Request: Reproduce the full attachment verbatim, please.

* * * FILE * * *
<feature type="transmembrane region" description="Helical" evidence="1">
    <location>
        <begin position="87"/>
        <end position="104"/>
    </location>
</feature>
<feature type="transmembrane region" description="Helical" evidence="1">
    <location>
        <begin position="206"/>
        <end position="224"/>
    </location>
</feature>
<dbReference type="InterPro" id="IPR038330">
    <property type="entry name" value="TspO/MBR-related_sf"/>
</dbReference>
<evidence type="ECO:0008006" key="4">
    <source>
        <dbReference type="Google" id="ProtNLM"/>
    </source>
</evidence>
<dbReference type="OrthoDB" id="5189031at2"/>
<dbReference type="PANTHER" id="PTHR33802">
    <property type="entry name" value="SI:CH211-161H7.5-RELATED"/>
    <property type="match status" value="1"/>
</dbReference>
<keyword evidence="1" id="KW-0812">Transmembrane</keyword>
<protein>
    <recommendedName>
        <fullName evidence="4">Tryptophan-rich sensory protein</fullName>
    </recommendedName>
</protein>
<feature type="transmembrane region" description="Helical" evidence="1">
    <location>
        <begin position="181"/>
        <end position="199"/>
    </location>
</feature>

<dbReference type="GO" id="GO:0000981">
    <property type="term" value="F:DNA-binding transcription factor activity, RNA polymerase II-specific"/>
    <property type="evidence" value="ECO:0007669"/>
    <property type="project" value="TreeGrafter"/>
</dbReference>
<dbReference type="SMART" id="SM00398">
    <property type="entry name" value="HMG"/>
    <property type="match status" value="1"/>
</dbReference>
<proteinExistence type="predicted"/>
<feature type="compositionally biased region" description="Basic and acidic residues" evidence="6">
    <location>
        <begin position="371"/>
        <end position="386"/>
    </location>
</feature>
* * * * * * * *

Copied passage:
<feature type="transmembrane region" description="Helical" evidence="1">
    <location>
        <begin position="87"/>
        <end position="104"/>
    </location>
</feature>
<feature type="transmembrane region" description="Helical" evidence="1">
    <location>
        <begin position="206"/>
        <end position="224"/>
    </location>
</feature>
<dbReference type="InterPro" id="IPR038330">
    <property type="entry name" value="TspO/MBR-related_sf"/>
</dbReference>
<evidence type="ECO:0008006" key="4">
    <source>
        <dbReference type="Google" id="ProtNLM"/>
    </source>
</evidence>
<dbReference type="OrthoDB" id="5189031at2"/>
<dbReference type="PANTHER" id="PTHR33802">
    <property type="entry name" value="SI:CH211-161H7.5-RELATED"/>
    <property type="match status" value="1"/>
</dbReference>
<keyword evidence="1" id="KW-0812">Transmembrane</keyword>
<protein>
    <recommendedName>
        <fullName evidence="4">Tryptophan-rich sensory protein</fullName>
    </recommendedName>
</protein>
<feature type="transmembrane region" description="Helical" evidence="1">
    <location>
        <begin position="181"/>
        <end position="199"/>
    </location>
</feature>

<dbReference type="GO" id="GO:0000981">
    <property type="term" value="F:DNA-binding transcription factor activity, RNA polymerase II-specific"/>
    <property type="evidence" value="ECO:0007669"/>
    <property type="project" value="TreeGrafter"/>
</dbReference>
<dbReference type="SMART" id="SM00398">
    <property type="entry name" value="HMG"/>
    <property type="match status" value="1"/>
</dbReference>
<proteinExistence type="predicted"/>
<feature type="compositionally biased region" description="Basic and acidic residues" evidence="6">
    <location>
        <begin position="371"/>
        <end position="386"/>
    </location>
</feature>